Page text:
It’s not a judgement, but rather a genuine question: What is Washington Youth Soccer, led by CEO Terry Fisher, thinking? goalWA.net has requested clarification from Fisher in regards to an email posted recently on WashingtonPremierSoccer.com. So far he has not responded.
In the email, apparently signed by US Youth Soccer Chair Jesse Harrell and US Youth Soccer Ceo Christopher Moore, USYS details what could be an upcoming break-up of the two associations.
FROM THE EMAIL: The purpose of this memo is to notify you of the Board’s decision to accept Washington Youth Soccer’s written notice to withdraw from US Youth Soccer and pursue sole registration with U.S. Soccer.
In a memo sent to US Youth Soccer dated November 21, 2016, the Executive Director of WYSA advised that their Board had directed staff to begin the process of sole registration with the Federation “as soon as possible.” Upon receipt of the memo, the Chair, Vice Chair, Region IV Chair and CEO of US Youth Soccer all reached out to the Executive Director asking to meet and resolve their issues. During those conversations, it was confirmed that this transition was happening and could occur as “early as tomorrow or as late as next year.”
We value Washington Youth Soccer’s long-standing membership with US Youth Soccer, but are profoundly disappointed by the unprecedented action taken by their Board to unilaterally leave the Association without forewarning or consultation. They made the choice to leave US Youth Soccer without giving us the opportunity to address their issues or propose any solutions conducive to a favorable outcome.
The email then provides a list of steps US Youth Soccer will take in the coming weeks:
Given the uncertainty surrounding when WYSA intends to leave, our Board took the following actions to protect our players and events, which include the following:
1. Formally accept WYSA’s resignation from US Youth Soccer effective as of January 1, 2017.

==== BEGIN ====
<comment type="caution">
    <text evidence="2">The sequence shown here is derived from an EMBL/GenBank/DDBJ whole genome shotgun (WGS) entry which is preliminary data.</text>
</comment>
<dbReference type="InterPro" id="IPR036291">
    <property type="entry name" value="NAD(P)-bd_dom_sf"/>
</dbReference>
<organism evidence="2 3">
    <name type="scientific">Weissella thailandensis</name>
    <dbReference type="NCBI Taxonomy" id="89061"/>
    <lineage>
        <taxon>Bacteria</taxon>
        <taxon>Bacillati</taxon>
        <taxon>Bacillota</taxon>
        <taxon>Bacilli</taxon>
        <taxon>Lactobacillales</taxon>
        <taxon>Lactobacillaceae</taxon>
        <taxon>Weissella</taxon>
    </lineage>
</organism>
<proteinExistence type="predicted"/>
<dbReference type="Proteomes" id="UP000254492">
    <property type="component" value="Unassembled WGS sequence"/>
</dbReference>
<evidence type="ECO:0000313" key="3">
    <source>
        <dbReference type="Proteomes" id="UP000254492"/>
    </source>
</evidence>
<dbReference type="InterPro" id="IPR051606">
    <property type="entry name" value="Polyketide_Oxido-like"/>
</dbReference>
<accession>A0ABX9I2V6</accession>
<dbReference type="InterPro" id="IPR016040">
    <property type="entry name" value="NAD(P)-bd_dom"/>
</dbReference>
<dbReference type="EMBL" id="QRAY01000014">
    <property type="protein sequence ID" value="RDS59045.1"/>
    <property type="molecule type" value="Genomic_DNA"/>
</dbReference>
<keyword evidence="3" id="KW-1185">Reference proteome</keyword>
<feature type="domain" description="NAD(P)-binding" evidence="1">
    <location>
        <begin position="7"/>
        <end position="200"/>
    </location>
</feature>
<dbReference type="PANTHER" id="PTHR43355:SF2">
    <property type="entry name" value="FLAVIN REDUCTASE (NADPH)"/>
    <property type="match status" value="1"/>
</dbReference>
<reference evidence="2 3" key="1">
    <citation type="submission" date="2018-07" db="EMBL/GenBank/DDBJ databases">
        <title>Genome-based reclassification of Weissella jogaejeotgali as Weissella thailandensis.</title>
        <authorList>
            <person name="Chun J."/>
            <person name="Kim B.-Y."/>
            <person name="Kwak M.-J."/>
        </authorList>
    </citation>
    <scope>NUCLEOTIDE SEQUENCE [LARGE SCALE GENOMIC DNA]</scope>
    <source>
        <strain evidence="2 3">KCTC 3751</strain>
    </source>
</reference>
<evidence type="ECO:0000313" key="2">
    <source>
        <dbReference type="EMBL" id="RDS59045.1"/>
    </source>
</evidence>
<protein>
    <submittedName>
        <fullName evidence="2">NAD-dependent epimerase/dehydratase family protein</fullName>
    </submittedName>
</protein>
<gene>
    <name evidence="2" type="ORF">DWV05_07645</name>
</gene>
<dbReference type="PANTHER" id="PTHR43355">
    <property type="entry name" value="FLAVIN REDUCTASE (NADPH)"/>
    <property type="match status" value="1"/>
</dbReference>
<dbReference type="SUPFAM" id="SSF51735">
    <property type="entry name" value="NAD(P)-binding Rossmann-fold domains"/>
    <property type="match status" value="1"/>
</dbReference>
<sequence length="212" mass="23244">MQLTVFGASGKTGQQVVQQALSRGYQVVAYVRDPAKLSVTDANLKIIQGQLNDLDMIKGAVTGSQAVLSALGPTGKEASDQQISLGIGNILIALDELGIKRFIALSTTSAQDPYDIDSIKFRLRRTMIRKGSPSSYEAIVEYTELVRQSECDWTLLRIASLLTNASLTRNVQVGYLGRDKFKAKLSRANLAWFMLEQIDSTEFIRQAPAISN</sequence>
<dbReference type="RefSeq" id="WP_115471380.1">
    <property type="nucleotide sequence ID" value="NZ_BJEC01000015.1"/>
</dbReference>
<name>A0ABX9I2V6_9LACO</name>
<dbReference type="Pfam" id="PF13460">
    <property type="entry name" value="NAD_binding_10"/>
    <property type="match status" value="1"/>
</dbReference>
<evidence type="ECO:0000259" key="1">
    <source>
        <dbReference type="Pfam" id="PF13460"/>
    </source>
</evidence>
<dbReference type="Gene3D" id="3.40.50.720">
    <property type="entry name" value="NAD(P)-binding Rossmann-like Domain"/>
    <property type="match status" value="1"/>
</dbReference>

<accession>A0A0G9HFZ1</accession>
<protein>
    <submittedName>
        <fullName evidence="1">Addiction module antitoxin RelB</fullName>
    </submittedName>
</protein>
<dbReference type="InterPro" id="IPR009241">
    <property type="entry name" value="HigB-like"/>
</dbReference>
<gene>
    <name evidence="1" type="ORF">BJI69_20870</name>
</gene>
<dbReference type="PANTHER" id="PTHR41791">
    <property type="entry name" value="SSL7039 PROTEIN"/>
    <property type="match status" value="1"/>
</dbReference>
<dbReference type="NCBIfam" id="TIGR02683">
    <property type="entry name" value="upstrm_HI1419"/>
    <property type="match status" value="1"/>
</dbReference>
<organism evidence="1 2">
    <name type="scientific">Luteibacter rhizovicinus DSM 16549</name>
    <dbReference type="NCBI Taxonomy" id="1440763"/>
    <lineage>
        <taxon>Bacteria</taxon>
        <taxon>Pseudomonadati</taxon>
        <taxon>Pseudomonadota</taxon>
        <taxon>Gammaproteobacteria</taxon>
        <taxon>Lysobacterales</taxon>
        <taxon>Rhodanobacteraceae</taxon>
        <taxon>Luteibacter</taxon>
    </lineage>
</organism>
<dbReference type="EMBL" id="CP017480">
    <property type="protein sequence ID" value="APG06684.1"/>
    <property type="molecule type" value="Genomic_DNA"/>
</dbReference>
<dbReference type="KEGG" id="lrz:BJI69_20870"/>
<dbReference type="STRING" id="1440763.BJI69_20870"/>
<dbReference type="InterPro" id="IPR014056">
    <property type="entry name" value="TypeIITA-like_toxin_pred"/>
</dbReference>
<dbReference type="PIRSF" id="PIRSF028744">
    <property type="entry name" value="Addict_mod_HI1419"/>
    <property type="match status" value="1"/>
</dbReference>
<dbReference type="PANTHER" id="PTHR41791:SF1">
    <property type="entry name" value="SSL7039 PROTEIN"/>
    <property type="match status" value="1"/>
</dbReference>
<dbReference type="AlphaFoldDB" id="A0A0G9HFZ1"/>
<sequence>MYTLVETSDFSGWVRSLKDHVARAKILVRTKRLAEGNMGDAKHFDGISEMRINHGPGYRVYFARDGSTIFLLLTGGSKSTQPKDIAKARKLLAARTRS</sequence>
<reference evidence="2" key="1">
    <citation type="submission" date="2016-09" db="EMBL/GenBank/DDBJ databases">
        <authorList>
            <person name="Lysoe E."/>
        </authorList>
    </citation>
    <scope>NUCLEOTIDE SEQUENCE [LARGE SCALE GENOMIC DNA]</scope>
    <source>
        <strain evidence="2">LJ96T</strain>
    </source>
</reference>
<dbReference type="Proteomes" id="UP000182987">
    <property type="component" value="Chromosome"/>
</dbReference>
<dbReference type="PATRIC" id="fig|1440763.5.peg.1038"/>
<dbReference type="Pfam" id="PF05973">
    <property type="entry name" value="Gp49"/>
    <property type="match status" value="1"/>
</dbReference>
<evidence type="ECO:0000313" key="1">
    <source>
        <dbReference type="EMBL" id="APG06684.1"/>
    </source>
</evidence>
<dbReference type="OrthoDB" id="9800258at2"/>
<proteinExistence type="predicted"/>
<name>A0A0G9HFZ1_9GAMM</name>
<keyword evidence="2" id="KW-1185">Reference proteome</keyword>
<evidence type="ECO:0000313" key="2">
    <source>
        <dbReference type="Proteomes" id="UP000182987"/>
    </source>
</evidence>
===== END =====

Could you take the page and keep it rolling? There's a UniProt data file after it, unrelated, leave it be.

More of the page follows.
2. Rescind the offer for WYSA to host the 2017 US Youth Soccer Regional Championships in June 2017.
3. Revoke from WYSA any and all benefits associated with membership to US Youth Soccer, including access to programs and competitions, (i.e., National and Regional Presidents Cups, the National Championship Series, Regional and National Leagues and ODP).
4. Explore various other contingencies, which include taking steps to find a replacement organization in the State of Washington.
‘In the works for a long period of time’
One source we reached out to, who we will keep anonymous for now, told us: “This has become a legal issue now, so I can not comment. In addition, not being WYS President, I can not speak for the association. I can say this has been in the works over a long period of time, it did not just happen.”
Then the source hinted: “No question, this is about the new structure that is needed in the USA today.”
Washington Youth Soccer, it appears, wants a direct affiliation with US Soccer. So what are their complaints with US Youth Soccer? Hopefully they will be made clear in the coming weeks.
Other lawsuit connected?
An astute reader over on goalWA.net Facebook asks an interesting question: Does this revelation have any correlation to the lawsuit filed in regards to youth clubs getting reimbursed for developing players that go on to sign in MLS and elsewhere? Washington club Crossfire Premier is one of three youth clubs who filed the suit against the Major League Soccer Players Union.
In the linked article above, Dallas Texans club President Paul Stewart (one of the 3 clubs who filed suit) says:
“We believe the system should involve the MLS and/or the USSF putting more money into youth soccer by rewarding the clubs doing a good job in developing professional players and National Team members (male and female).”
Is part of this about money? (Silly question.) Is part of this about money NOT making its way from US Soccer to state soccer associations?
Risking important connections
The numbered list quoted in the email above shows what Washington Youth Soccer stands to lose if they proceed as the email suggests they will.
The risks are huge. And as Washington Youth Soccer seems ready to ‘throw a rope’ to the other side of a canyon, they must also hope that someone is ready to ‘catch it’ on the other side.
It begs a very important question: Does US Soccer even have an avenue to deal with a youth association? An office? People who will represent them in this relationship? Because it sure seems like the answer is — of course they do…and they are called “US Youth Soccer.”